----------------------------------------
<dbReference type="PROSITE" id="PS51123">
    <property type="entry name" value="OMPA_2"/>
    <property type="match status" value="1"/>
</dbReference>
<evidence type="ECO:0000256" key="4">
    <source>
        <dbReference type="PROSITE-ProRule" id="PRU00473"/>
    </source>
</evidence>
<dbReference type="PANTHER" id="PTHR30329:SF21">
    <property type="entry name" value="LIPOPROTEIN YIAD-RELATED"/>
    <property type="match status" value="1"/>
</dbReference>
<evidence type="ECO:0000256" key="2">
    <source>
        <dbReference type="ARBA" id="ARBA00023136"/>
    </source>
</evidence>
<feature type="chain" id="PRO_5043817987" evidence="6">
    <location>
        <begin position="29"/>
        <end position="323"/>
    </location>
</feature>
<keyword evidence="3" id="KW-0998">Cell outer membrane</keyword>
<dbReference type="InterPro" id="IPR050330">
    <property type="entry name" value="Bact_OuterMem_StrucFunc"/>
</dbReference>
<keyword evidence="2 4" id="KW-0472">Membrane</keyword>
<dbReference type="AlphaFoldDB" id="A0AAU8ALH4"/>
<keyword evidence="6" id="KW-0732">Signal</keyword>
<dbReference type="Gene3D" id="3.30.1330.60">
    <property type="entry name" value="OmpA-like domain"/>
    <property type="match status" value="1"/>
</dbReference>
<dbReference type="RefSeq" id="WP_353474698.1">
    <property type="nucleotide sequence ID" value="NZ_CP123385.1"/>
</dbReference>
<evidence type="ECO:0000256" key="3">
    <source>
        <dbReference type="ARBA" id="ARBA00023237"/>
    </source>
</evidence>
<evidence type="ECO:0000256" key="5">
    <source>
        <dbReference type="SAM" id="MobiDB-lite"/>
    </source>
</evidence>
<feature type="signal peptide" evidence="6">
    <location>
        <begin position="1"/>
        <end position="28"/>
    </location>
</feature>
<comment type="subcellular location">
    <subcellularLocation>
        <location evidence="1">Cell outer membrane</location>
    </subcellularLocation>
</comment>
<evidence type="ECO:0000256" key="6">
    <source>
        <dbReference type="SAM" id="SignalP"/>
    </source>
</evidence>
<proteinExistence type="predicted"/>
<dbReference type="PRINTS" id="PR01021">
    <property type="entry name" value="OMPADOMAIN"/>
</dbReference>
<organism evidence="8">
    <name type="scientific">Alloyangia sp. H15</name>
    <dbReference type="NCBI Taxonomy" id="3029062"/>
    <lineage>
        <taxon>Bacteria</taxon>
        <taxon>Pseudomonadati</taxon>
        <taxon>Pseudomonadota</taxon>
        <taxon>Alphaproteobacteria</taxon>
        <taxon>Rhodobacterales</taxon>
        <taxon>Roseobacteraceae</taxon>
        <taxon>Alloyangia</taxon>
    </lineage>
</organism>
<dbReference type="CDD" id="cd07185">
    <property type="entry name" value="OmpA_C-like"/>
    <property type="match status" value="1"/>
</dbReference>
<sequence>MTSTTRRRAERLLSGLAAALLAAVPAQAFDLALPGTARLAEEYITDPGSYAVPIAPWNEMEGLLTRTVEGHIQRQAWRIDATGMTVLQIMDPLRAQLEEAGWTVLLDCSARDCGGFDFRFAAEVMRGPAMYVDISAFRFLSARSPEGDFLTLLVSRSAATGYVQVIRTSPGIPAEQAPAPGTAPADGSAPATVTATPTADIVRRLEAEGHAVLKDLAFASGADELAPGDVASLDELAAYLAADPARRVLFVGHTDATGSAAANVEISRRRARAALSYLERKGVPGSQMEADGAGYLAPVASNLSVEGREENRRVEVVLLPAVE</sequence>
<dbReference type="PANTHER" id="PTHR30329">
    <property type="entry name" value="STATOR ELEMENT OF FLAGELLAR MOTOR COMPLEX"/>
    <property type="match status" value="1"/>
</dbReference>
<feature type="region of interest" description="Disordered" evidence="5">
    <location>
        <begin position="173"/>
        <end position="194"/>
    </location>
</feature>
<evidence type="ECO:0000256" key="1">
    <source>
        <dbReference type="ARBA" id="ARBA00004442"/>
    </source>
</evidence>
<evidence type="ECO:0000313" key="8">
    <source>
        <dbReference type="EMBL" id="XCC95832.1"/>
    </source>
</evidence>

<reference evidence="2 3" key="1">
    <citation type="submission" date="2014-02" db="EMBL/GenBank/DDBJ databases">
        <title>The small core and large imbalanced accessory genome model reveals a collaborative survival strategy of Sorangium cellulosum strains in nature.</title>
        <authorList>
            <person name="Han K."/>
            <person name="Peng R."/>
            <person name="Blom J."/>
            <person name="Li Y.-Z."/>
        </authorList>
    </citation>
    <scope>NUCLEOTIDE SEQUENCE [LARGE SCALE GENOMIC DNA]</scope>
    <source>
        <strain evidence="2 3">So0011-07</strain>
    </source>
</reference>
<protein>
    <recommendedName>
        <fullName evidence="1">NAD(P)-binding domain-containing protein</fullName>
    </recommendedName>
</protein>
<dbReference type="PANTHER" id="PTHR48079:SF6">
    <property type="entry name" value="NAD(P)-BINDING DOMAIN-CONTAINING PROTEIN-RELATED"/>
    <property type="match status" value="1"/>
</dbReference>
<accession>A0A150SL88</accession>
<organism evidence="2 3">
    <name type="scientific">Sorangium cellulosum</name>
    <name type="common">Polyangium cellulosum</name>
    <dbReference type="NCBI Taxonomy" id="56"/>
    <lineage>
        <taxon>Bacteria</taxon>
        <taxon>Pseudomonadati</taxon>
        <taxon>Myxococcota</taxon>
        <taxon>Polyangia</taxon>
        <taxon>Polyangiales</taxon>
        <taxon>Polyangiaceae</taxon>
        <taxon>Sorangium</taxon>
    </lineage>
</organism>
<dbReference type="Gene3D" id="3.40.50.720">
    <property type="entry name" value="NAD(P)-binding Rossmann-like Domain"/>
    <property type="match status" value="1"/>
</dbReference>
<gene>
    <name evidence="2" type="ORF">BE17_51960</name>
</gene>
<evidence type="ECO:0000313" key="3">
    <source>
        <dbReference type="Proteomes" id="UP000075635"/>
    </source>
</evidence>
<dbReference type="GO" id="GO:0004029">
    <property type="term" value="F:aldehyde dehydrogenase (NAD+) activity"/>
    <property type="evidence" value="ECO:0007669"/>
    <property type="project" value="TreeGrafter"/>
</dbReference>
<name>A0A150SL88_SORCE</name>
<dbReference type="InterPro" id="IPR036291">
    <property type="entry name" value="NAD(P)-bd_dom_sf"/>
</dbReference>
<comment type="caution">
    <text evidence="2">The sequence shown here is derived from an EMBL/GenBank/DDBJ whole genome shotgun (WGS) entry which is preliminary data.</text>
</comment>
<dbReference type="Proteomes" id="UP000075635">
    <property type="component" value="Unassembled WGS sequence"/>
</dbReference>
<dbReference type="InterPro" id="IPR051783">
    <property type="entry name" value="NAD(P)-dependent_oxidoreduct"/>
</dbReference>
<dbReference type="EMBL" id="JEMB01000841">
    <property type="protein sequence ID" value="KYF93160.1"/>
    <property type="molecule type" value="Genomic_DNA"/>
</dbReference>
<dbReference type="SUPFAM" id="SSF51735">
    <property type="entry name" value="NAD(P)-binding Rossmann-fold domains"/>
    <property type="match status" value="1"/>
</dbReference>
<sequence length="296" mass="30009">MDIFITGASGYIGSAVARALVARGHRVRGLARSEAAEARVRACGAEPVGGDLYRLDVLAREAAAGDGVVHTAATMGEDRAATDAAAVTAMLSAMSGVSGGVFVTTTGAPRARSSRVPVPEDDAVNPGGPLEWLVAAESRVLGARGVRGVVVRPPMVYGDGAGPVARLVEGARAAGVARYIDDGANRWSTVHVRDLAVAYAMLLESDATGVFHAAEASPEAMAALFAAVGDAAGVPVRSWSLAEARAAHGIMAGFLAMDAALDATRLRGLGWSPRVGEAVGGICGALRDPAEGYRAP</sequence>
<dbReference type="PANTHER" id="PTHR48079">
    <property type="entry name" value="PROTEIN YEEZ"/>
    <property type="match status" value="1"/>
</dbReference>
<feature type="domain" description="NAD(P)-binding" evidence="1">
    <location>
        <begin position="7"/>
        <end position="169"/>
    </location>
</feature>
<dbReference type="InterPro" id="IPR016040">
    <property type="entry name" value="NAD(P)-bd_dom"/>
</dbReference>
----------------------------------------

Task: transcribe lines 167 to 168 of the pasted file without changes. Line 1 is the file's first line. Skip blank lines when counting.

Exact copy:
<comment type="caution">
    <text evidence="2">The sequence shown here is derived from an EMBL/GenBank/DDBJ whole genome shotgun (WGS) entry which is preliminary data.</text>